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How will venues manage ‘no jab, no entry’ policies?

State Premiers and the Prime Minister are increasingly saying that vaccinations are the key to bringing Australia out of the lockdown cycle, but what does this mean for venues?

This week the Doherty Institute, which provides the Government with modeling to guide the national plan for reopening, said Australia will need to understand that it will not be possible to maintain a situation where there are no cases at all.

The Institute said: “There is light at the end of the tunnel – once we achieve 70-80 per cent vaccination we will see less transmission of COVID-19 and fewer people with serious illness, and therefore fewer hospitalisations and death. COVID-19 won’t go away but it will be easier to control in the future.”

In addition NSW Premier Gladys Berejiklian said that on either Thursday or Friday she will announce some freedoms for double-vaccinated people after the state passed six million jabs, with over 60 per cent of the population in NSW now with at least one jab and over 30 per cent double vaccinated.

Unfortunately the speculation is these freedoms will not include hospitality, but as vaccination rates increase, the conversation will turn to how we re-open, who will be allowed to be out and about and will people need to show proof of vaccination to enter a venue.


Paul Hadida, General Manager of Australia at SevenRooms, told The Shout he thinks it will happen.

“We’ve seen many Australian businesses recently announce policies to mandate vaccinations for anyone intending to visit an office or premises, and US cities including New York and San Francisco have made it a blanket policy for any indoor dining or entertainment (e.g. cinemas or gyms).

“I think requiring proof of vaccination is a trend that will increase locally, too. Hospitality operators have a duty to ensure the health and safety of every diner and employee that enters a venue. To create a safe and memorable environment, it’s their prerogative to decide who can and cannot enter their premises, just as it is everyone’s prerogative to decide whether or not they receive the vaccine.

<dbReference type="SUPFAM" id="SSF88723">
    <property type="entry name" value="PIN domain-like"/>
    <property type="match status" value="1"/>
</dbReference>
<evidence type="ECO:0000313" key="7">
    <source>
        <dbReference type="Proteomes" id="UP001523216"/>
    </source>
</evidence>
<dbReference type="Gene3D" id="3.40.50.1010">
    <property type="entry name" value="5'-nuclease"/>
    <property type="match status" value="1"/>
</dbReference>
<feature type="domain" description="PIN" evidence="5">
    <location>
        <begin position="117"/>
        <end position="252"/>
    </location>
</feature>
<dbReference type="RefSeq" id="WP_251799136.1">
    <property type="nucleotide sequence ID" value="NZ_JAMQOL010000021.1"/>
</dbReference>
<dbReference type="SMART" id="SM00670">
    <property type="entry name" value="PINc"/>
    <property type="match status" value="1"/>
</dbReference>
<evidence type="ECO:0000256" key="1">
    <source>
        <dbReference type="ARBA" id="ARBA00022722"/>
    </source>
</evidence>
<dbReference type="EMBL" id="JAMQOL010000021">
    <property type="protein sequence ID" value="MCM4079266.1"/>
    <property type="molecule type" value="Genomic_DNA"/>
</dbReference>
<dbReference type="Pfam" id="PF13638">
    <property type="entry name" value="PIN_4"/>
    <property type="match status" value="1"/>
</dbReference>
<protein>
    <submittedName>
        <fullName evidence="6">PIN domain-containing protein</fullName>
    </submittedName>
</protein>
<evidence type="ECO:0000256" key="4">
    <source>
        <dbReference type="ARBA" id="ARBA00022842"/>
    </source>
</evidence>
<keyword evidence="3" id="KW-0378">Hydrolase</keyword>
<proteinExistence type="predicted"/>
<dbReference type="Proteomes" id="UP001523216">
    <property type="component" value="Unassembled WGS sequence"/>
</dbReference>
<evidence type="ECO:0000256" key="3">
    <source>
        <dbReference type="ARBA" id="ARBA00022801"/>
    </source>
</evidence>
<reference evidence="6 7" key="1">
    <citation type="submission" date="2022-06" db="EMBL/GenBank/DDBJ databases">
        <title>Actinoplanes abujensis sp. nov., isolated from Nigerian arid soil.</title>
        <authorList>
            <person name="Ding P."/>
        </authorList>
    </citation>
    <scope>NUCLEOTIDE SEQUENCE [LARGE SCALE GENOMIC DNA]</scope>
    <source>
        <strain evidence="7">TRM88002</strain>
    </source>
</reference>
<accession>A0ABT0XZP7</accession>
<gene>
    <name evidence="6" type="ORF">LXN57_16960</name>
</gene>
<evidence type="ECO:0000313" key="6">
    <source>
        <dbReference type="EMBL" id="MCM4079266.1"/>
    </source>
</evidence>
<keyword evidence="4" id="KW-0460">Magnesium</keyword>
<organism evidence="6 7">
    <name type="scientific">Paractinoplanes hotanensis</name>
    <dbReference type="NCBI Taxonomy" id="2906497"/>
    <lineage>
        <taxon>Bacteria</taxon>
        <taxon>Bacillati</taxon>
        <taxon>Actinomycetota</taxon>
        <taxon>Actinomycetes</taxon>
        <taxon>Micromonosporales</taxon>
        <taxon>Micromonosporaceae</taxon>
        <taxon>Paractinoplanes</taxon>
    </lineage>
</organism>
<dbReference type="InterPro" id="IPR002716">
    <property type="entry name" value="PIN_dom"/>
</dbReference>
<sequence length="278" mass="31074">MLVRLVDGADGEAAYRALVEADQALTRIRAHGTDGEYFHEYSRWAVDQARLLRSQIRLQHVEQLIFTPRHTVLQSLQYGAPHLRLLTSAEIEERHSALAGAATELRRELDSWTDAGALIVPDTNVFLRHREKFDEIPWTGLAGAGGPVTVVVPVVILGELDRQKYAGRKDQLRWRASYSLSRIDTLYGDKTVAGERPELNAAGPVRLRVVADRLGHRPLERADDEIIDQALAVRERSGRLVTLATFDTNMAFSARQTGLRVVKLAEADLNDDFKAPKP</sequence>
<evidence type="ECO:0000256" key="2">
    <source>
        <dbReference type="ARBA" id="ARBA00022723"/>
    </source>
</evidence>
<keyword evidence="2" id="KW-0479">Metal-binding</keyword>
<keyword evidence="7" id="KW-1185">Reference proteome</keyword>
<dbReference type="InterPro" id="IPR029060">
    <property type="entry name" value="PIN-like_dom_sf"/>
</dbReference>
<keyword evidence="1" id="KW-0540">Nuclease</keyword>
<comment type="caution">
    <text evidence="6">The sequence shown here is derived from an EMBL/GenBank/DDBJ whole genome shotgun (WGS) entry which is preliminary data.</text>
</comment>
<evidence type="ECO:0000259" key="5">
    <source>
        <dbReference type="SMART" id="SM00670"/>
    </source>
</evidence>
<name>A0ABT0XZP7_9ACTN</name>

“Whether venues decide to make it their policy proactively, or it becomes a mandatory requirement from the Federal or State Government, it can be done seamlessly through the use of technology. SevenRooms makes the entire process seamless and straightforward, without detracting from the meaningful, memorable experiences associated when visiting a bar, restaurant or café.

“Long-term, the most successful venues will not just be those that serve the best food and drinks, but those who create safe, meaningful and memorable experiences that incentivise people to return. Venues that understand what their customers want will be those that succeed, and as we all learn to live in a post-pandemic world, that could increasingly mean proof of vaccination.”

In terms of how technology can help venues understand which customers have had a COVID vaccines before entering their premises, Paul added: “SevenRooms offers an extensive suite of tools aimed at helping operators not only navigate COVID health and safety, but also implement various communication touchpoints related to vaccine requirements. This includes communicating policies throughout the booking process, on the reservation check-out page, on booking confirmation emails, and in pre-arrival SMS communications.

“Additionally, with guest tags, restaurants can enable a ‘Vax Verified’ tag once a guest has shown proof of vaccination. This means restaurants don’t have to ask for proof every time that specific guest visits that venue or another venue within their hospitality group. Plus, using the tag they can segment their database and market to guests automatically with indoor-dining-specific promotions moving forward.

“In fact, from January to July 2021, we’ve seen a 500 per cent increase globally in the number of our venues looking for product solutions to communicate vaccine and other COVID-related requirements, and expect further growth over the coming months as Australia reopens again after lockdown.”

By Andy Young


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